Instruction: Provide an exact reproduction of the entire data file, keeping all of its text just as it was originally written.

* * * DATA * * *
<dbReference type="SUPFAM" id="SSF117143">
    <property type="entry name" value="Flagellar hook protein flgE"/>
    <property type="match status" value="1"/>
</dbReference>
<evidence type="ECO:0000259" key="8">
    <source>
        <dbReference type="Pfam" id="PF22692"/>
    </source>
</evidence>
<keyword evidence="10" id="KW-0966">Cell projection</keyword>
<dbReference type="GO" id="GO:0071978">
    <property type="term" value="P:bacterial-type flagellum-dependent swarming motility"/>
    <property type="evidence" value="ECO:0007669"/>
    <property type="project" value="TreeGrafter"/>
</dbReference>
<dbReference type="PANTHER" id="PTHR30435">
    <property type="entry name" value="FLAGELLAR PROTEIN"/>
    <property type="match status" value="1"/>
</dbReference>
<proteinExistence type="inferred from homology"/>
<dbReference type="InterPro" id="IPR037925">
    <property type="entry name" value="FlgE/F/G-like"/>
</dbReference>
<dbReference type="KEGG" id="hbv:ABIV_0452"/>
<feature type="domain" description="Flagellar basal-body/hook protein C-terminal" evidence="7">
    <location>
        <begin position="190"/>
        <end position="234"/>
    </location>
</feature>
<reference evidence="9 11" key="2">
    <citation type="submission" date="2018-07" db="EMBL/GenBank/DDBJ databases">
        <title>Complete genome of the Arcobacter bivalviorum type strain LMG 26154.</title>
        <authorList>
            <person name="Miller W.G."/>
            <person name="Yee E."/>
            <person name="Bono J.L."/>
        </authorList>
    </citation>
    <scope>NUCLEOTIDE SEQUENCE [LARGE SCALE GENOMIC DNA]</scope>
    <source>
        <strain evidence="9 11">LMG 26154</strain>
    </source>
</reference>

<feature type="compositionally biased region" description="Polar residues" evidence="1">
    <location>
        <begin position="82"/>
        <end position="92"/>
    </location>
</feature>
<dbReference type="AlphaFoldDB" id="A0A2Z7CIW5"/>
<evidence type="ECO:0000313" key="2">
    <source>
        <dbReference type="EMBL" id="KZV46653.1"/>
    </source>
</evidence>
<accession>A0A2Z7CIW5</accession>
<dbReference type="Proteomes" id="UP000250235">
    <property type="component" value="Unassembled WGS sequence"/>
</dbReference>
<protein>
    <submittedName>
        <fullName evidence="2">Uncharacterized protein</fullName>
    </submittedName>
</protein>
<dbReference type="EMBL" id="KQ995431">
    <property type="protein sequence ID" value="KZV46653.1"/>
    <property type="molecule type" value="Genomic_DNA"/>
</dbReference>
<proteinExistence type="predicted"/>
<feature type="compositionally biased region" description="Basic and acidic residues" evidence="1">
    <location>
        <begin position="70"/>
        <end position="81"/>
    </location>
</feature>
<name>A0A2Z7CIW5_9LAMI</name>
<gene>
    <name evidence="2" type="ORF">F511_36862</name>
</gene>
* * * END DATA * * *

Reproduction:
<dbReference type="SUPFAM" id="SSF117143">
    <property type="entry name" value="Flagellar hook protein flgE"/>
    <property type="match status" value="1"/>
</dbReference>
<evidence type="ECO:0000259" key="8">
    <source>
        <dbReference type="Pfam" id="PF22692"/>
    </source>
</evidence>
<keyword evidence="10" id="KW-0966">Cell projection</keyword>
<dbReference type="GO" id="GO:0071978">
    <property type="term" value="P:bacterial-type flagellum-dependent swarming motility"/>
    <property type="evidence" value="ECO:0007669"/>
    <property type="project" value="TreeGrafter"/>
</dbReference>
<dbReference type="PANTHER" id="PTHR30435">
    <property type="entry name" value="FLAGELLAR PROTEIN"/>
    <property type="match status" value="1"/>
</dbReference>
<proteinExistence type="inferred from homology"/>
<dbReference type="InterPro" id="IPR037925">
    <property type="entry name" value="FlgE/F/G-like"/>
</dbReference>
<dbReference type="KEGG" id="hbv:ABIV_0452"/>
<feature type="domain" description="Flagellar basal-body/hook protein C-terminal" evidence="7">
    <location>
        <begin position="190"/>
        <end position="234"/>
    </location>
</feature>
<reference evidence="9 11" key="2">
    <citation type="submission" date="2018-07" db="EMBL/GenBank/DDBJ databases">
        <title>Complete genome of the Arcobacter bivalviorum type strain LMG 26154.</title>
        <authorList>
            <person name="Miller W.G."/>
            <person name="Yee E."/>
            <person name="Bono J.L."/>
        </authorList>
    </citation>
    <scope>NUCLEOTIDE SEQUENCE [LARGE SCALE GENOMIC DNA]</scope>
    <source>
        <strain evidence="9 11">LMG 26154</strain>
    </source>
</reference>

<feature type="compositionally biased region" description="Polar residues" evidence="1">
    <location>
        <begin position="82"/>
        <end position="92"/>
    </location>
</feature>
<dbReference type="AlphaFoldDB" id="A0A2Z7CIW5"/>
<evidence type="ECO:0000313" key="2">
    <source>
        <dbReference type="EMBL" id="KZV46653.1"/>
    </source>
</evidence>
<accession>A0A2Z7CIW5</accession>
<dbReference type="Proteomes" id="UP000250235">
    <property type="component" value="Unassembled WGS sequence"/>
</dbReference>
<protein>
    <submittedName>
        <fullName evidence="2">Uncharacterized protein</fullName>
    </submittedName>
</protein>
<dbReference type="EMBL" id="KQ995431">
    <property type="protein sequence ID" value="KZV46653.1"/>
    <property type="molecule type" value="Genomic_DNA"/>
</dbReference>
<proteinExistence type="predicted"/>
<feature type="compositionally biased region" description="Basic and acidic residues" evidence="1">
    <location>
        <begin position="70"/>
        <end position="81"/>
    </location>
</feature>
<name>A0A2Z7CIW5_9LAMI</name>
<gene>
    <name evidence="2" type="ORF">F511_36862</name>
</gene>